By Vern Hester
On September 10, The Hideout threw itself a twentieth birthday bash and many of Chicago’s alternative music luminaries showed up to help blow out the candles. With Tim and Katie Tuten and co-owers Mike and Jim Hinchsliff very much in attendance the ten hour extravaganza was almost too much of a good thing.
First there was the weather which on this day could only be described as perfect. With the temperature in the mid-80s, a cool breeze wafting over the crowd, and a clear blue sky this summer day could hardly be called “muggy” or “beastly.” On top of this was the music itself, a neighborly, relaxed flow that was so action packed and well executed that it put larger corporate festivals to shame.
First up were siblings Francis and Alex White of White Mystery who powered through a furious set which included “Bad Girl,” “Double Dragon,” and, appropriately “Happy Birthday.” Next up was The Hideout’s house magician The Amazing Mr. Ash who did tricks with money and disappearing bunnies. While his set was aimed at the children in attendance, his corn ball jokes (“I once knew a German photographer…his name was Otto Focus.”) and magic tricks went over well with everyone in attendance.
Next was clearly a highlight of the day with Nora O’Connor, Robbie Fulks, and Kelly Hogan singing in various combinations, a set of alternative country and bluegrass songs which could be called nothing short of spellbinding. O’Connor and Fulks partnered on a tart “Parallel Bars” and then Hogan joined Fulks for “Open Door” and “Watermelon Time.” Hogan, who has just moved back to Chicago was joined by O’Connor and Andy Hopkins for “Golden,” a snappy “No Bobby Don’t,” and a sublime “Sugar Bowl.”
Next up was the long awaited reunion of rock trio Mr. Rudy Day featuring Hopkins, Geoff Greenberg, and Mike Bulington and they thundered through a well received set. For something completely off kilter there was a dramatic reading of Carl Sandburg’s poem “The City,” performed by Gregorio Gomez as members of the audience shouted out the poem with him.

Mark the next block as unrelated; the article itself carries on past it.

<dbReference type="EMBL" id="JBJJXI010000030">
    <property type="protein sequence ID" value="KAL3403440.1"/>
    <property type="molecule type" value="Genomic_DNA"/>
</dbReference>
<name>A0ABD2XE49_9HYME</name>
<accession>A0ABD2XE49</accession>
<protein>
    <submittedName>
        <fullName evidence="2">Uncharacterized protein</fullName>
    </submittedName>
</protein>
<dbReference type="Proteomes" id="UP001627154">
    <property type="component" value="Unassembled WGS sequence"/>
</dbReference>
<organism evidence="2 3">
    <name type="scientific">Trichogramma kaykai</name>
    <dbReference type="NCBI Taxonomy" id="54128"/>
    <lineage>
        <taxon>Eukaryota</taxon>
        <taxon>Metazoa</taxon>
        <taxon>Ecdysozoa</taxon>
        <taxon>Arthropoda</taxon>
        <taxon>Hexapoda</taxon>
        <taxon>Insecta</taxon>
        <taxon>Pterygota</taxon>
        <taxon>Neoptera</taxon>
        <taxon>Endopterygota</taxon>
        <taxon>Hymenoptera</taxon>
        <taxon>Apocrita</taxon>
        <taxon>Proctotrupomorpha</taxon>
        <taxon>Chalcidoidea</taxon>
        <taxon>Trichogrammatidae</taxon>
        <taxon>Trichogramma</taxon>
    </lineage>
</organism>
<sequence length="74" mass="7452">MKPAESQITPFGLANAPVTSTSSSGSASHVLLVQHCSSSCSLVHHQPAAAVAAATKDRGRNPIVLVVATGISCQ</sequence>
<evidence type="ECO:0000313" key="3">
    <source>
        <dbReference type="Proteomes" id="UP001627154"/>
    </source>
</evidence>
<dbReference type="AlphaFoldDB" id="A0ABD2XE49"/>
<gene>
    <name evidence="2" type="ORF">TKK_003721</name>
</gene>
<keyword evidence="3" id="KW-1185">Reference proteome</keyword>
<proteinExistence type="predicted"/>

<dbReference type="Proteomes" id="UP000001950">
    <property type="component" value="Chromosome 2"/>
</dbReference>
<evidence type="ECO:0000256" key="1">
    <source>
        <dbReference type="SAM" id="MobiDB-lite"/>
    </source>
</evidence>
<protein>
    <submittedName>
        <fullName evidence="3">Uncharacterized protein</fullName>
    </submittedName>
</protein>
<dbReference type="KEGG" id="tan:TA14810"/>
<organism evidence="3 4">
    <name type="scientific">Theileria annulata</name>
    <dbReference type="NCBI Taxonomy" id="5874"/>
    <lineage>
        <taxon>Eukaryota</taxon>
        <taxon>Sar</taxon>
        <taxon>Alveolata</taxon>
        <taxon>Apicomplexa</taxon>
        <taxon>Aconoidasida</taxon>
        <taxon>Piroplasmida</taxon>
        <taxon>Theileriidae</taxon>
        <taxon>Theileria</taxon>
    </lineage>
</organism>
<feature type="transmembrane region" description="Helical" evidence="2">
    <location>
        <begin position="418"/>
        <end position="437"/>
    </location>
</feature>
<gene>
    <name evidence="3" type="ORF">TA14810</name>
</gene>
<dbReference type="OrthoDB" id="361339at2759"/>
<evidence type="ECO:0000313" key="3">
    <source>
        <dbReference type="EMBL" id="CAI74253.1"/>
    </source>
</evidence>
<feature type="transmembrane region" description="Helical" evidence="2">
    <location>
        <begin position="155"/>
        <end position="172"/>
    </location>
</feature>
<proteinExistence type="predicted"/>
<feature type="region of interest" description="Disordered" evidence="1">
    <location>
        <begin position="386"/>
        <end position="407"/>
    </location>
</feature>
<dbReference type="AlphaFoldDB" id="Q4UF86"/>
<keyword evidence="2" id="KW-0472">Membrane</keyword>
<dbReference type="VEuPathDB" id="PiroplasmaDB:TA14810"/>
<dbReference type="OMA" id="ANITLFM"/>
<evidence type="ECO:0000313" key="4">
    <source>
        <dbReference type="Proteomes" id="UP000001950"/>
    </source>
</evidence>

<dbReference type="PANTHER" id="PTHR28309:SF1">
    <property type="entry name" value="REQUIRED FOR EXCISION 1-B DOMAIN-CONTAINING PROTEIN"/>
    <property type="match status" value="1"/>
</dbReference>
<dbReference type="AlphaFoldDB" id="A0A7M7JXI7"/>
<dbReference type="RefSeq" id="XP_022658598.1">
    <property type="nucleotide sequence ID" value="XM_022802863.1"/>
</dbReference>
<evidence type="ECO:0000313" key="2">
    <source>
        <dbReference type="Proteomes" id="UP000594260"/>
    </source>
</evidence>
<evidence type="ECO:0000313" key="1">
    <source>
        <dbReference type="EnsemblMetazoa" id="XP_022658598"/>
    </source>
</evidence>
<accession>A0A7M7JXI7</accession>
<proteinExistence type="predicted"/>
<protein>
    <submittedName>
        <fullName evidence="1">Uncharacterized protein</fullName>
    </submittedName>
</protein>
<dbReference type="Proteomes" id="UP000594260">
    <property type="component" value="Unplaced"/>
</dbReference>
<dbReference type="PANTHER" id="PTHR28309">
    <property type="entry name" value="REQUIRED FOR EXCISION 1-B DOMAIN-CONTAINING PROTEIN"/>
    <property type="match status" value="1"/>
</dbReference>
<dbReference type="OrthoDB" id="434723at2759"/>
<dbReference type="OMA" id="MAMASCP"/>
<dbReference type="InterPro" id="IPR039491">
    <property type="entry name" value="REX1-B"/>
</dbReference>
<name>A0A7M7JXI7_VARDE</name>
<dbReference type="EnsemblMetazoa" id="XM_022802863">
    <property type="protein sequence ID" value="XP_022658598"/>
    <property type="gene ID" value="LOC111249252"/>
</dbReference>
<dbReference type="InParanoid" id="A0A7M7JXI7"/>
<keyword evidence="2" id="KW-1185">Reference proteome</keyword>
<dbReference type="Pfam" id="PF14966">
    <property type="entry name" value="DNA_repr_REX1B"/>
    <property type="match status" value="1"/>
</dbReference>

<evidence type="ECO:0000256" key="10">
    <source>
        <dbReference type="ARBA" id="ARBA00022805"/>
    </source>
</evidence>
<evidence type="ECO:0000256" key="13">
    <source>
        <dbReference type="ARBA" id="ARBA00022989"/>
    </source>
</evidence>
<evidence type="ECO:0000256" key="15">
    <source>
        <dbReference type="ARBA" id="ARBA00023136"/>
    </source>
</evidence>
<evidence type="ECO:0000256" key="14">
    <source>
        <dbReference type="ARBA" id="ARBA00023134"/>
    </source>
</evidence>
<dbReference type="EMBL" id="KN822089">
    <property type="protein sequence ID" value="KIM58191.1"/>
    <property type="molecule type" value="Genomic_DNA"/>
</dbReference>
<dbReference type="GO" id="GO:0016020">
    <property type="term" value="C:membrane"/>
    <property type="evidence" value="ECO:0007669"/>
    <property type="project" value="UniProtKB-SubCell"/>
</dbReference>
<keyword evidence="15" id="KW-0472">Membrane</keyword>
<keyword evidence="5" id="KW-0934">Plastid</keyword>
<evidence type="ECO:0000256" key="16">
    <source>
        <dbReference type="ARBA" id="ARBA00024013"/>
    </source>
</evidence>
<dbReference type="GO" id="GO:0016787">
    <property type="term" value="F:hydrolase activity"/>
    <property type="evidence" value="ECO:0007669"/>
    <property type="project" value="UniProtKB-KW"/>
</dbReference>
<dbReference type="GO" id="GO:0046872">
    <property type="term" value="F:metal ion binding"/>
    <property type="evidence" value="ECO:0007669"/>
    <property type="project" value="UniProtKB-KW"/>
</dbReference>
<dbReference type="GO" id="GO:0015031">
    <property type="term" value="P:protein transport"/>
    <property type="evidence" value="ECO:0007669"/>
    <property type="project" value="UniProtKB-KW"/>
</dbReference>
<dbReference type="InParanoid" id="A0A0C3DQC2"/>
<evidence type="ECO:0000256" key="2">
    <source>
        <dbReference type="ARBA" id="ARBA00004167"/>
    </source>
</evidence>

Jon Langford and his band Skull Orchard hit the stage for and ripped through “1234 Ever,” “Pill Sailor,” “Drone Operator,” a rare take on “I Am the Law,” and an earth shaking “Deep Sea Diver” at the finish. Next up was Tim Samuelson, the Official Historian for the City of Chicago, who charted the history of The Hideout from its humble beginnings as a rooming house, to a blue collar bar for local steel workers, to Chicago’s ground zero for alternative music.
After the sun went down the stage was set for J C Brooks and the Uptown Sound who tore through a set of hard core rhythm and blues featuring “Edge of Night,” “Heartbeat,” “Don’t be Afraid of Love,” “Rouse Yourself” and “You’re the Fool.” At the finish old school punkers Eleventh Dream Day slammed through a set with vocalist/drummer Janet Beveridge Bean dancing so kinetically that she almost hurled herself into the audience.
Typical of The Hideout and its owners the vibe of the celebration was one of friendship and shared history. When the Tutens and the Hinchsliff twins bought the bar, no one (except Tim) could visualize it becoming anything else besides a funky, little hole in the wall. Ironically the bar, through that vibe of friendship has become the place of legend with Billy Corgan, Rick Nielsen (of Cheap Trick), Mavis Staples, and Andrew Bird hitting the tiny stage on occasion and a history of hosting its own version of a rock event with the semi-regular Hideout Block Party (headliners have included Wilco, Young the Giant, The Frames featuring Glen Hansard, Neko Case, and Andrew Bird). What became achingly clear at this celebration was how much The Hideout and the spirit of the Tutens and the Hinchsliffs have meant to this city.
For more on The Hideout, click here
For photos from the event, click here